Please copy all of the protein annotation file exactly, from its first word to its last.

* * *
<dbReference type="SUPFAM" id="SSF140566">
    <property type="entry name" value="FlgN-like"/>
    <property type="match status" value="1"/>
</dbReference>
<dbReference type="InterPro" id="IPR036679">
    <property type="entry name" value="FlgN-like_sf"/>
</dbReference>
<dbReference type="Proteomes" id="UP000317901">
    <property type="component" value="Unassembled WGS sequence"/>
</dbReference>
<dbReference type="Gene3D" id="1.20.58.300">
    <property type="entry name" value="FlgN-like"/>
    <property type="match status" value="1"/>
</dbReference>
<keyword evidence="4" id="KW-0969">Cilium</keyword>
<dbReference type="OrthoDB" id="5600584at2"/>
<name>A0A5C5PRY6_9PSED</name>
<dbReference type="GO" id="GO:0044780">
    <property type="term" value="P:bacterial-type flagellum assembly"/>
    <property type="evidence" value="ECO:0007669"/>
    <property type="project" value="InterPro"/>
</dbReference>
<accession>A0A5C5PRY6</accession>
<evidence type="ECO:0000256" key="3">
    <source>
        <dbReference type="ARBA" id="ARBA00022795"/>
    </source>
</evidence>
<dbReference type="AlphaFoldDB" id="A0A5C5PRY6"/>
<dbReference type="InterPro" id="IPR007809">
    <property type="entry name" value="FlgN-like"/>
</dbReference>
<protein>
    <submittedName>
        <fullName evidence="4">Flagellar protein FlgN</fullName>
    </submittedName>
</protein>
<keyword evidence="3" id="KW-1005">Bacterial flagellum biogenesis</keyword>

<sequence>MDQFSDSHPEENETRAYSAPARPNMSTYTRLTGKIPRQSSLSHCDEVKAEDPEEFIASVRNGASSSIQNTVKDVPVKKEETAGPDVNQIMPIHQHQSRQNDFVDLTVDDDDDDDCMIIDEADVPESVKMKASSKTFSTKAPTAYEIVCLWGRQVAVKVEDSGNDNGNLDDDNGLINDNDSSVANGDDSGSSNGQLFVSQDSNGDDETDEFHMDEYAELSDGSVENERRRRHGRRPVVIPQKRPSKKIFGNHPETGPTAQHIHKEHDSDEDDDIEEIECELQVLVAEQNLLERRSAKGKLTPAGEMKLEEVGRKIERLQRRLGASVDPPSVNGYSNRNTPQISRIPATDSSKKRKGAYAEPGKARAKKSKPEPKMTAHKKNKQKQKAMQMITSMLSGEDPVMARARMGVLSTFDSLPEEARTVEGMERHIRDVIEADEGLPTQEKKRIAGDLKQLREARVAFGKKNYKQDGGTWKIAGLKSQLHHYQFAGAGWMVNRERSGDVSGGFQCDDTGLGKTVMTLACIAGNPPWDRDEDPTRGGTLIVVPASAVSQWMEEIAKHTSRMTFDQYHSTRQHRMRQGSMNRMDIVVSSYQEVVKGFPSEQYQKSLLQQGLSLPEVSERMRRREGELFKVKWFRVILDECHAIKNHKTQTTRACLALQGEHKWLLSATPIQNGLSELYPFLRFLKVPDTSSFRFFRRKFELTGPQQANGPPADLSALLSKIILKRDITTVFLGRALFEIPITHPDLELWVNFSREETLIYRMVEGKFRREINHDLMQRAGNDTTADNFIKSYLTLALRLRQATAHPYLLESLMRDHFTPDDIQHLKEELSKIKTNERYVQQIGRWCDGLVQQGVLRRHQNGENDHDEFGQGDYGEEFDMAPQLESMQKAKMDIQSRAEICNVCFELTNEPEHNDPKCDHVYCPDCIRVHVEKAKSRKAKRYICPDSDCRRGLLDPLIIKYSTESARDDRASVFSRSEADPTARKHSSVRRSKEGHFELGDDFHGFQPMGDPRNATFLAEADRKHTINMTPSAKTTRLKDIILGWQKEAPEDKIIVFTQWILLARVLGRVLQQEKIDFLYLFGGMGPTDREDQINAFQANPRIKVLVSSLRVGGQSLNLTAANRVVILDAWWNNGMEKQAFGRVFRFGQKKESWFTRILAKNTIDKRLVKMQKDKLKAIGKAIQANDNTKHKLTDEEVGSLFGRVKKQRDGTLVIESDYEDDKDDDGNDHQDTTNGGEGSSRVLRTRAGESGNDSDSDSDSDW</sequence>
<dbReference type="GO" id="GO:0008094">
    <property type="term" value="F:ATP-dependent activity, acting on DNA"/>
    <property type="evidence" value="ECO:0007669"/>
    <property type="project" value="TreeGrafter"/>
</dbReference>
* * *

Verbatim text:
<dbReference type="SUPFAM" id="SSF140566">
    <property type="entry name" value="FlgN-like"/>
    <property type="match status" value="1"/>
</dbReference>
<dbReference type="InterPro" id="IPR036679">
    <property type="entry name" value="FlgN-like_sf"/>
</dbReference>
<dbReference type="Proteomes" id="UP000317901">
    <property type="component" value="Unassembled WGS sequence"/>
</dbReference>
<dbReference type="Gene3D" id="1.20.58.300">
    <property type="entry name" value="FlgN-like"/>
    <property type="match status" value="1"/>
</dbReference>
<keyword evidence="4" id="KW-0969">Cilium</keyword>
<dbReference type="OrthoDB" id="5600584at2"/>
<name>A0A5C5PRY6_9PSED</name>
<dbReference type="GO" id="GO:0044780">
    <property type="term" value="P:bacterial-type flagellum assembly"/>
    <property type="evidence" value="ECO:0007669"/>
    <property type="project" value="InterPro"/>
</dbReference>
<accession>A0A5C5PRY6</accession>
<evidence type="ECO:0000256" key="3">
    <source>
        <dbReference type="ARBA" id="ARBA00022795"/>
    </source>
</evidence>
<dbReference type="AlphaFoldDB" id="A0A5C5PRY6"/>
<dbReference type="InterPro" id="IPR007809">
    <property type="entry name" value="FlgN-like"/>
</dbReference>
<protein>
    <submittedName>
        <fullName evidence="4">Flagellar protein FlgN</fullName>
    </submittedName>
</protein>
<keyword evidence="3" id="KW-1005">Bacterial flagellum biogenesis</keyword>

<sequence>MDQFSDSHPEENETRAYSAPARPNMSTYTRLTGKIPRQSSLSHCDEVKAEDPEEFIASVRNGASSSIQNTVKDVPVKKEETAGPDVNQIMPIHQHQSRQNDFVDLTVDDDDDDDCMIIDEADVPESVKMKASSKTFSTKAPTAYEIVCLWGRQVAVKVEDSGNDNGNLDDDNGLINDNDSSVANGDDSGSSNGQLFVSQDSNGDDETDEFHMDEYAELSDGSVENERRRRHGRRPVVIPQKRPSKKIFGNHPETGPTAQHIHKEHDSDEDDDIEEIECELQVLVAEQNLLERRSAKGKLTPAGEMKLEEVGRKIERLQRRLGASVDPPSVNGYSNRNTPQISRIPATDSSKKRKGAYAEPGKARAKKSKPEPKMTAHKKNKQKQKAMQMITSMLSGEDPVMARARMGVLSTFDSLPEEARTVEGMERHIRDVIEADEGLPTQEKKRIAGDLKQLREARVAFGKKNYKQDGGTWKIAGLKSQLHHYQFAGAGWMVNRERSGDVSGGFQCDDTGLGKTVMTLACIAGNPPWDRDEDPTRGGTLIVVPASAVSQWMEEIAKHTSRMTFDQYHSTRQHRMRQGSMNRMDIVVSSYQEVVKGFPSEQYQKSLLQQGLSLPEVSERMRRREGELFKVKWFRVILDECHAIKNHKTQTTRACLALQGEHKWLLSATPIQNGLSELYPFLRFLKVPDTSSFRFFRRKFELTGPQQANGPPADLSALLSKIILKRDITTVFLGRALFEIPITHPDLELWVNFSREETLIYRMVEGKFRREINHDLMQRAGNDTTADNFIKSYLTLALRLRQATAHPYLLESLMRDHFTPDDIQHLKEELSKIKTNERYVQQIGRWCDGLVQQGVLRRHQNGENDHDEFGQGDYGEEFDMAPQLESMQKAKMDIQSRAEICNVCFELTNEPEHNDPKCDHVYCPDCIRVHVEKAKSRKAKRYICPDSDCRRGLLDPLIIKYSTESARDDRASVFSRSEADPTARKHSSVRRSKEGHFELGDDFHGFQPMGDPRNATFLAEADRKHTINMTPSAKTTRLKDIILGWQKEAPEDKIIVFTQWILLARVLGRVLQQEKIDFLYLFGGMGPTDREDQINAFQANPRIKVLVSSLRVGGQSLNLTAANRVVILDAWWNNGMEKQAFGRVFRFGQKKESWFTRILAKNTIDKRLVKMQKDKLKAIGKAIQANDNTKHKLTDEEVGSLFGRVKKQRDGTLVIESDYEDDKDDDGNDHQDTTNGGEGSSRVLRTRAGESGNDSDSDSDSDW</sequence>
<dbReference type="GO" id="GO:0008094">
    <property type="term" value="F:ATP-dependent activity, acting on DNA"/>
    <property type="evidence" value="ECO:0007669"/>
    <property type="project" value="TreeGrafter"/>
</dbReference>